October 3, 2019

Minnesota builds expertise in coaxing the body to heal itself

By Karl Oestreich

Star Tribune
by Jeremy Olson

An obsolete surgical balloon might not sound like a tool of cutting-edge health care, but doctors at Mayo Clinic are repurposing it as they expand the field of regenerative medicine beyond organ transplants and stem cells to new therapies that can coax the body to repair itself. Mayo physicians are testing the balloon on unborn babies who have a defect that causes their lower organs to bunch up and choke lung growth. By threading the balloon into the womb and inflating it to block the baby’s throat, doctors can reverse chest pressure, pushing the organs back down and giving the lungs space to heal and grow on their own. The technique illustrates how the state’s expertise has grown in five years under the Regenerative Medicine Minnesota program.

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Context: To develop new clinical applications that address the unmet needs of these patients, Mayo Clinic established the Center for Regenerative Medicine in 2011.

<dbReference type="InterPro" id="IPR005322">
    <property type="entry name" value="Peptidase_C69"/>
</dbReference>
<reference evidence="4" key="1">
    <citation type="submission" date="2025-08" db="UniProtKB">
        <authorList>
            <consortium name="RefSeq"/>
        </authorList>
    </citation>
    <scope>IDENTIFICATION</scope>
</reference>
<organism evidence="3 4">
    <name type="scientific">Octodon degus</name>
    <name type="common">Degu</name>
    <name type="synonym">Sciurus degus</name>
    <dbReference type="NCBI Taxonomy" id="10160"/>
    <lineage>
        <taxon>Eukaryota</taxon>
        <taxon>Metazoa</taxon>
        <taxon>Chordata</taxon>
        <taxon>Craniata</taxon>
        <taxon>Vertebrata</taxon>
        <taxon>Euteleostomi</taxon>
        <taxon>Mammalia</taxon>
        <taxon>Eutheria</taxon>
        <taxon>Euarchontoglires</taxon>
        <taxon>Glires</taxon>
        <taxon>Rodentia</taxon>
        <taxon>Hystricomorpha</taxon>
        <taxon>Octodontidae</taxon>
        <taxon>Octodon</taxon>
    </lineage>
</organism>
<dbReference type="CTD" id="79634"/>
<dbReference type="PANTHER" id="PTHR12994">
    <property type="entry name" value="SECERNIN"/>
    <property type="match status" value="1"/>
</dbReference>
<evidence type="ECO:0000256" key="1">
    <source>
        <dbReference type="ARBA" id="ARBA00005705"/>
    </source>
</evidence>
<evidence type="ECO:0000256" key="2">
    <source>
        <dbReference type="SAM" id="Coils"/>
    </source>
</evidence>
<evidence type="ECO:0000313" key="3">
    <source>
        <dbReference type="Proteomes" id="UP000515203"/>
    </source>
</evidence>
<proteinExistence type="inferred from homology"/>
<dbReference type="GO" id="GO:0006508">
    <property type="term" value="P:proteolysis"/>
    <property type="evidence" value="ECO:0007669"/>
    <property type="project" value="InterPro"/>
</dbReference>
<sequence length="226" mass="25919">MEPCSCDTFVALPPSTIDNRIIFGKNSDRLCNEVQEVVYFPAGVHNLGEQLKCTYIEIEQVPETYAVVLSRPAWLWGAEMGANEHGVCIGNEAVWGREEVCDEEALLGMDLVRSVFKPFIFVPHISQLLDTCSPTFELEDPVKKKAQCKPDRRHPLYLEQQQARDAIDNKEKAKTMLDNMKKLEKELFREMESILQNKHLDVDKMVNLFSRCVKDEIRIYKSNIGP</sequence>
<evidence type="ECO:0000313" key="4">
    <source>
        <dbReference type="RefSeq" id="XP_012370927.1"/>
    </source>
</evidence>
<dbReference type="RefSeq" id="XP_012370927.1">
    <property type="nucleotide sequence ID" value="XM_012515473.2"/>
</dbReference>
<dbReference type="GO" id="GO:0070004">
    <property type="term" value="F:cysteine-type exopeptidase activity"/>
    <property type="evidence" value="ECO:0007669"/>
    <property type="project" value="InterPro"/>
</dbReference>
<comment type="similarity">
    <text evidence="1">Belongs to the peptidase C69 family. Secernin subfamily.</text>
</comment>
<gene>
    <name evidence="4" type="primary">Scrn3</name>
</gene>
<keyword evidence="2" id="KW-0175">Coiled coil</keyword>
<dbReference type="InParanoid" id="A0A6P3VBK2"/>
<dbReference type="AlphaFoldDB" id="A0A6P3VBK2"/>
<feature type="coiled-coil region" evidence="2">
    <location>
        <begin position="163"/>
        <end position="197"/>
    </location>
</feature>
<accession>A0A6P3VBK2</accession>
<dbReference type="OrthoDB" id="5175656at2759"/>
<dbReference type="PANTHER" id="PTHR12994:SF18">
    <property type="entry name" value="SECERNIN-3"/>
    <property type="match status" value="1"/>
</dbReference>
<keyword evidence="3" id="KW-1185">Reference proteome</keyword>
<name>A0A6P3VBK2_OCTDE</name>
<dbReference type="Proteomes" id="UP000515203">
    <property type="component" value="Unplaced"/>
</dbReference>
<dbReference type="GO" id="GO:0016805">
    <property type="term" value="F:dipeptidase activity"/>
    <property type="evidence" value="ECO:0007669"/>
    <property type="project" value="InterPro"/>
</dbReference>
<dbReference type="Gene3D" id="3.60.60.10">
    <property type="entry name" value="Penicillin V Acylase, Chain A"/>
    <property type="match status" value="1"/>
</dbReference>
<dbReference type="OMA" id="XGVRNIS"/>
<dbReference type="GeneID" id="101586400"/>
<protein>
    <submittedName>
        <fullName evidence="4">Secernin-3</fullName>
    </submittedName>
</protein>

Mayo Clinic and center leaders believe that regenerative medicine, which makes it possible to actually repair diseased, injured or congenitally defective tissues and organs, will be a vital component of medical and surgical practice in the coming years. By harnessing the potential of regenerative medicine, Mayo Clinic is poised to create new models of health care and transform medicine and surgery. You can learn more about the center here.

Contact: Susan Buckles

Tags: Dr. Andre Terzic, Mayo Clinic Center for Regenerative Medicine, regenerative medicine, Regenerative Medicine Minnesota program, Star Tribune, Uncategorized

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